What a great year for Wildlife in Somerset
2017 has been an exciting year for the Trust, and we have made some great gains for wildlife. But none of it would have been possible without YOU. So as we end the year, we want to say a big THANK YOU. Thank you for sharing our news, supporting our appeals, getting involved in our campaigns, coming along to our events and so much more. There are many highlights from 2017, but here’s just a few we want to share with you to reflect on the year and say a huge thank you to all for your ongoing support – it really does make a difference. Here’s to an amazing 2018!
Our reserves on the Somerset Levels, Catcott and Westhay, have been full of great news throughout 2017. Thanks to the combined efforts of all our partners in the Avalon Marshes and YOU, we won the National Lottery Award for Best Environmental Project. Local born comedian, Bill Bailey, returned to Somerset to reveal the news, appearing as if by magic out of a Catcott reedbed, surprising many volunteers and colleagues!
We also had some special wildlife celebrity guests too as there was the first recorded sighting of breeding Night Heron in the UK at Westhay in the summer, causing a wave of excitement for birdwatchers in the county and further afield. We were also delighted to have our first Great White Egret nest on Westhay too, with 3 chicks fledging, not to mention two Bittern nests! Our Patron, Simon King was on hand. And if you haven’t seen our new North Hide there yet, why not take a visit there this Winter.
The end of many eras
Thanks to the hard work of volunteers and colleagues at the Trust and with the support of members, funders and partners, we have been part of three amazing projects that came to an end this year. Firstly the Avalon Marshes Landscape Partnership, focused on conserving wildlife and engaging people in wildlife of the Somerset Levels; Secondly our Taunton urban community based project Routes to the River Tone, had a finale in March; Thirdly, the Save Our Magnificent Meadows project, the UK’s largest partnership project which worked to conserve the vanishing wildflower meadows, grasslands and wildlife. Our work in protecting meadows will continue next year as a new project will burst into life in 2018 – we’ll let you know more next year.
Thanks to the ongoing help and generosity of our supporters, we are able to continue and develop our conservation work all year round to ensure our wildlife has perfect habitats to survive and thrive in - and we are seeing some incredible results. It’s been another good year for the Large Blue butterfly, with record numbers of eggs laid on sites across the East Poldens in Somerset and the Cotswolds in Gloucestershire. Do you remember our Pollinator Crowdfunding campaign back in August? We are pleased to say that we’ve started the project already thanks the funds it generated. Babcary Meadows will soon be a ‘hive’ of activity. We have repaired some gateways and will be restoring hedges after Christmas, which is a great start to enriching a habitat perfect for pollinators. We are looking ahead to even more pollinator success as we continue to work with our partners to deliver ‘The Blues and Browns of Polden Hills’: a project focused on saving two of the UK’s most threatened butterflies, the Large Blue and Brown Hairstreak in South Somerset. We have seen some success already with this species, as a recent count of the eggs of the Brown Hairstreak butterfly at Netherclay revealed over 50% of them to be using the young Blackthorn that has regrown following our clearance work last winter. And, we must not forget to mention that there were six drumming Snipe recorded at Burtle Moor.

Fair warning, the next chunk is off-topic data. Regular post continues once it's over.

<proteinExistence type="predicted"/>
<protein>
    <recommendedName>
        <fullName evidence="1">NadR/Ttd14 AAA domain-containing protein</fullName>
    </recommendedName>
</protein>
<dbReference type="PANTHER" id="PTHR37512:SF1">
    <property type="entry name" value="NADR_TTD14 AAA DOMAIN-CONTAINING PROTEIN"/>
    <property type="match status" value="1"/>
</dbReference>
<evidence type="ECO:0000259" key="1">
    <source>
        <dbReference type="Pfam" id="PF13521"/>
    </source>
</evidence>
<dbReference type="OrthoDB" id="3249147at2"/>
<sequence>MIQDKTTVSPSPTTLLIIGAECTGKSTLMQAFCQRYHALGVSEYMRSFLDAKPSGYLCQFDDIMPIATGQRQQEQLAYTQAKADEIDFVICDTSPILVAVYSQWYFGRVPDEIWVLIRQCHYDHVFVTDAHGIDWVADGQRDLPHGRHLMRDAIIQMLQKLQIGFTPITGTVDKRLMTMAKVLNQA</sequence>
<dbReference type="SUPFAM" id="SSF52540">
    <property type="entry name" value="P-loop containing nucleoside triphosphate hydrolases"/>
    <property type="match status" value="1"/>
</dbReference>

Coastal conservation continues
Since Summer 2016 we have been surveying Somerset’s Brilliant Coast to collect data and information on its special habitats and the species that live there so the right decisions are made for its future.
We have been lucky to have volunteers spend over 120 hours since July to assist with the coastal surveys, and help us discover incredible finds. We have seen the little cuttlefish
at a rockpool in Minehead and the Glaucus pimplet anemone at St Audries
- Somerset’s rarest sea anemone! A difficult spot too, as they are only 10mm across and like to bury themselves in gravel. Areas of Honeycomb Worm reef have been mapped in several locations including Dunster, Minehead and Porlock. Areas of Kelp forest were surveyed too, with keen eyed surveyors spotting the iridescent blue
lines of the blue-rayed limpet Patella pellucida
. You can keep updated with the finds of our coastal survey on our Coastal Twitter page @SWTCoast
and join in with them too if you like – find out more here.
(From left to right) Glaucus Pimplet anemone at St Audries, Cuttlefish, Painted topshell.
It's been eventfull
We have had a year packed with events and thanks to everyone who came along! The year started off with our Snowdrop Open Garden, followed by an array of Open Wildlife Gardens across Somerset filled with inspiration for making us all find a place for wildlife in our own gardens. Val Stones from 2016 Great British Bake Off
joined us on West Somerset Railway for our Steam Tea wildlife train journey. Thank you to our members who came along to our AGM this year, and everyone who supported our major fundraiser of 2017, ‘A Wild Night Out with Chris Packham’. This was an unforgettable event, which left us all inspired and empowered about conservation. We hope to have plenty more events in 2018 – but you can take a look at what we have planned so far, here.
Pictures: Bumblebbe©Chris Maguire, Glaucus pimplet anemone©Nigel Phillips, Cuttlefish©Nigel Phillips and painted topshell©Nigel Phillips